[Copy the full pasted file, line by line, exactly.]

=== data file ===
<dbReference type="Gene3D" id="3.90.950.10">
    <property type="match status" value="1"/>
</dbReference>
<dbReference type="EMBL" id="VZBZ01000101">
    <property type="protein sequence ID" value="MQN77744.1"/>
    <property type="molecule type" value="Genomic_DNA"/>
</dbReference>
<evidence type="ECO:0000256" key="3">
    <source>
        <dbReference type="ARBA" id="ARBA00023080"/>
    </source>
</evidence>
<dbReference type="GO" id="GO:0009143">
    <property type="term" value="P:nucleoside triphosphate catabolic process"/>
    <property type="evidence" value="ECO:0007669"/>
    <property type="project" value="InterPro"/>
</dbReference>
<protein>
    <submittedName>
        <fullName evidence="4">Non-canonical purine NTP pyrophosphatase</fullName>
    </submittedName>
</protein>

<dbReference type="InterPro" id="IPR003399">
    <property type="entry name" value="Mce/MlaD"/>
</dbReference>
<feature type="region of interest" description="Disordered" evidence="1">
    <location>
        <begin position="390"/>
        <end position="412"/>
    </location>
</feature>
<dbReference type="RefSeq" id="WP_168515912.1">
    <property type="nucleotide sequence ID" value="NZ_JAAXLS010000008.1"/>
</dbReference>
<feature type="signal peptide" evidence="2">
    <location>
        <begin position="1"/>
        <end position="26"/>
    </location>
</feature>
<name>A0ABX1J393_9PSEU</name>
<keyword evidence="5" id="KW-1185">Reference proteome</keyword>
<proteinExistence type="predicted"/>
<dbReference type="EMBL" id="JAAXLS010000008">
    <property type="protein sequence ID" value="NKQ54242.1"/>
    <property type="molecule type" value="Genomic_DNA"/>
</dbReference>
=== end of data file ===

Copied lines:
<dbReference type="Gene3D" id="3.90.950.10">
    <property type="match status" value="1"/>
</dbReference>
<dbReference type="EMBL" id="VZBZ01000101">
    <property type="protein sequence ID" value="MQN77744.1"/>
    <property type="molecule type" value="Genomic_DNA"/>
</dbReference>
<evidence type="ECO:0000256" key="3">
    <source>
        <dbReference type="ARBA" id="ARBA00023080"/>
    </source>
</evidence>
<dbReference type="GO" id="GO:0009143">
    <property type="term" value="P:nucleoside triphosphate catabolic process"/>
    <property type="evidence" value="ECO:0007669"/>
    <property type="project" value="InterPro"/>
</dbReference>
<protein>
    <submittedName>
        <fullName evidence="4">Non-canonical purine NTP pyrophosphatase</fullName>
    </submittedName>
</protein>

<dbReference type="InterPro" id="IPR003399">
    <property type="entry name" value="Mce/MlaD"/>
</dbReference>
<feature type="region of interest" description="Disordered" evidence="1">
    <location>
        <begin position="390"/>
        <end position="412"/>
    </location>
</feature>
<dbReference type="RefSeq" id="WP_168515912.1">
    <property type="nucleotide sequence ID" value="NZ_JAAXLS010000008.1"/>
</dbReference>
<feature type="signal peptide" evidence="2">
    <location>
        <begin position="1"/>
        <end position="26"/>
    </location>
</feature>
<name>A0ABX1J393_9PSEU</name>
<keyword evidence="5" id="KW-1185">Reference proteome</keyword>
<proteinExistence type="predicted"/>
<dbReference type="EMBL" id="JAAXLS010000008">
    <property type="protein sequence ID" value="NKQ54242.1"/>
    <property type="molecule type" value="Genomic_DNA"/>
</dbReference>